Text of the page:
Searching For Normal

the story of a girl gone too soon

Events

Listen to "Speaking Freely with #SheilaHamilton", KINK radio, 101.9, Portland Oregon: Sunday morning 9/17 at 6 am to hear
Sheila's interview about suicide with Ryan Price, #OregonAFSP and Karen Meadows, Author of "Searching for Normal: The Story of a Girl Gone Too Soon". See more about Shieila at: http://kink.fm/shows/speaking-freely-sheila-hamilton/

 

Stop by our  booth showcasing the books of five SheWritesPress authors: J.W. Wright—"How to Grow and Addict", Marianne Lile— " Stepmother, Rita Sever—"Supervision Matters",  Laurie Buchanan—"Notes to Self" and Karen Meadow—"Searching for Normal, The Story of a Girl gone too Soon".  Anytime between 10 am and 5 pm on July 29, 2017! 

2017 NW Book Festival

Pioneer Courthouse Square

Portland, OR

 

May 10, 2017m 6 pm: Save the Date!


Join us in Madison on May 10th, 6 pm at A Room of One's Own. Authors Karen Meadows (Searching for Normal: The Story of a Girl Gone too Soon) and Iris Waichler (Role Reversal, How to Take Care of Yourself and Your Aging Parents, 2016) will read from their memoirs and have a Q&A session. 

A Room of One's Own
315 W Gorham St.
Madison, WI  53703

 

May 12, 2017, 7PM: Save the date!

Join us in Portland on May 12th at 7 PM at Another Read Through for Motherly Love Motherhood. There is no role more complex. Whether it's risking life to create one through invitro-fertilization-gone-wrong, inheriting the children of another mother, traversing the globe to recover abducted daughters, or battling a child's serious mental illness,  motherhood both changes and unites us. Join memoirists Nadine Kenney-Johnstone,Marianne Lile, Lizbeth Meredith, and Karen Meadows the Friday before Mother's Day for a reading and facilitated panel at Another read Through.They'll read from their memoirs and have a facilitated panel discussion before signing. Let's make this Mother's Day unforgettable.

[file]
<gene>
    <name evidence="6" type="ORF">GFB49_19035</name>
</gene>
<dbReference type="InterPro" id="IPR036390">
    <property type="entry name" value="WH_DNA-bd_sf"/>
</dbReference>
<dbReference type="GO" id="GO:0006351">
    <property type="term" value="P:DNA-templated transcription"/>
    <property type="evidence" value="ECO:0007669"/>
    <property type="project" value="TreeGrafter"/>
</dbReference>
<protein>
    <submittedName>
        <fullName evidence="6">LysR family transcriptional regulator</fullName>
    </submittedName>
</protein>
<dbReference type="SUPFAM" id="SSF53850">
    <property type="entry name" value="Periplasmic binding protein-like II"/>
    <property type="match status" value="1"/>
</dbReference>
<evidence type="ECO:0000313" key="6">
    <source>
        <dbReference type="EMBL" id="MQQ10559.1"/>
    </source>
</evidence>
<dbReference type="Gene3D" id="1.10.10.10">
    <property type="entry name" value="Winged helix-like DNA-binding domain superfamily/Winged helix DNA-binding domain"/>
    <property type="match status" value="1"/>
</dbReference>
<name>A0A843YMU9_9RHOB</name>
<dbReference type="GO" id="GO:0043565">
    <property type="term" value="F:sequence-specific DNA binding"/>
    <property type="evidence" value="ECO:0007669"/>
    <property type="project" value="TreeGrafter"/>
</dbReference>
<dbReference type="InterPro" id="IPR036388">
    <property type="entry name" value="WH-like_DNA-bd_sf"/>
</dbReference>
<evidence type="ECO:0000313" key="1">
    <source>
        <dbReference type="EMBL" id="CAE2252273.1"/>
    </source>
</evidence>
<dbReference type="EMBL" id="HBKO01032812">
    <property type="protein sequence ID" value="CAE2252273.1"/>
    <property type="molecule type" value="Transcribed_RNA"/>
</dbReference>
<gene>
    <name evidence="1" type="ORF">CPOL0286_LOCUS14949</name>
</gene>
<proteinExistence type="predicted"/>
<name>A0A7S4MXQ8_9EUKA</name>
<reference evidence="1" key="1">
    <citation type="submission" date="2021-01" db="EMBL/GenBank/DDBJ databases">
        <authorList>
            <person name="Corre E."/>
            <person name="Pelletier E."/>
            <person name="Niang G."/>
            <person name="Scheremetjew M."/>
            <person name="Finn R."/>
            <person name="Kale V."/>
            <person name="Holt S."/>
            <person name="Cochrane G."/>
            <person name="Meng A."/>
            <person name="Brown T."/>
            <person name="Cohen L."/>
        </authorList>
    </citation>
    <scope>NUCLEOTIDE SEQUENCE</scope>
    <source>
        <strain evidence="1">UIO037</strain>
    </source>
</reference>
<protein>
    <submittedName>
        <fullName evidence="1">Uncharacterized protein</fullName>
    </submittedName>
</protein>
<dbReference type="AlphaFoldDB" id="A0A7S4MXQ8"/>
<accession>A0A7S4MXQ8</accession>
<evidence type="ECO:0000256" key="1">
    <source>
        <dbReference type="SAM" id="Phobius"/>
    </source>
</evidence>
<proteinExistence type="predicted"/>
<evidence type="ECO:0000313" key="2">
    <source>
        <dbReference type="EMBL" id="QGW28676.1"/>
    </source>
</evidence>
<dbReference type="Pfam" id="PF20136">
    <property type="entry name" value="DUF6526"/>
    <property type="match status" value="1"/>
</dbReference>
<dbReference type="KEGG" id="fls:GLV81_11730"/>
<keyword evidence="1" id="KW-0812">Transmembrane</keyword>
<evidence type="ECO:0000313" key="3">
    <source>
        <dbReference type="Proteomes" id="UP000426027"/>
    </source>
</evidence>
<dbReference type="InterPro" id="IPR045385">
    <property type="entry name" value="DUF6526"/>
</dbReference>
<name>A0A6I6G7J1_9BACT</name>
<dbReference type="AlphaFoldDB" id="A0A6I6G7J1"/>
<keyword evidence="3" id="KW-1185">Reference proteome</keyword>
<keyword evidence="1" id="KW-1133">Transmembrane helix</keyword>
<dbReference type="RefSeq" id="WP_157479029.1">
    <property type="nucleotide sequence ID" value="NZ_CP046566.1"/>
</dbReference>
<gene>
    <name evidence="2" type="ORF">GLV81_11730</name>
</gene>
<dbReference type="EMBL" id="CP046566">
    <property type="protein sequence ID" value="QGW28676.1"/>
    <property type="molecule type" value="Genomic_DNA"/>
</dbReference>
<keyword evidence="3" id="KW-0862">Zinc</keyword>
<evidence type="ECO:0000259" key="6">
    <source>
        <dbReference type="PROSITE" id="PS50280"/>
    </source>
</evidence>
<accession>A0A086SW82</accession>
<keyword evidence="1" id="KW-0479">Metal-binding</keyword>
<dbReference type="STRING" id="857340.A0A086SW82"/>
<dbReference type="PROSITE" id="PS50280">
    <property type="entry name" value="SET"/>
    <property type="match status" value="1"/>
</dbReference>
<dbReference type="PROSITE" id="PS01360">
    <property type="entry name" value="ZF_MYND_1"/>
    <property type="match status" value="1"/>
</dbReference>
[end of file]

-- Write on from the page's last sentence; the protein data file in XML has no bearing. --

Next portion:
Another Read Through
3932 Mississippi Street
Portland, Oregon  97227

Book Clubs

Karen is available to participate in local book club discussions of Searching for Normal. Contact Karen via the contact page for further information. Book discussion topics are included below:

  1. Discuss the book structure and Karen Meadow’s writing style. How does she convey the story— with comedy, confession, sadness, etc? Was a chronological structure effective? Did the approach of starting the story with Sadie’s early years work?

  2. How did you experience the book? Did Karen draw you in and keep you engaged—if so how? Immediately or slowly over time? Were there parts of the book where you lost engagement?

  3. Does the inclusion of chapters describing Sadie's early years impact how you viewed Sadie when she was cutting, running away, or living on the street? If so, in what way?

  4. Do issues of mental health affect your life personally, or the life of a friend or family member? Which passages of Searching for Normal were the most familiar? The most unexpected?

  5. Describe the personality traits, motivations, and inner qualities of Sadie and her parents. How did the dynamics between Sadie and her family change most over time?

  6. What main ideas does the author explore? Does Karen offer solutions to the questions she raises? If not, what are some of the solutions you have considered?

  7. Do you think parent's should check their teen's social media sites and personal journals?

  8. Which passages were the most memorable or profound for you? Consider reading these passages aloud, and invite others to comment on their reaction to these passages.

  9. If you could ask Karen a question, what would you ask?

  10. What is Karen directly criticizing in American culture?

  11. What have you learned from reading this book? Has it changed your perspective about the prevalence and personal and societal cost of mental illness? The state of our nation's mental health system? How the negative stigma has impacted the treatment for those struggling and the amount of money spent on mental health research compared to the amount spent on cancer or heart disease?

  12. How did the book make you think differently about people that are struggling with mental health illnesses? The homeless? The incarcerated?

  13. Which organizations mentioned by Karen do you want to know more about?

  14. Does this book motivate you to personally to make a difference in fighting the stigmas against mental health illnesses in America? If yes, in what way?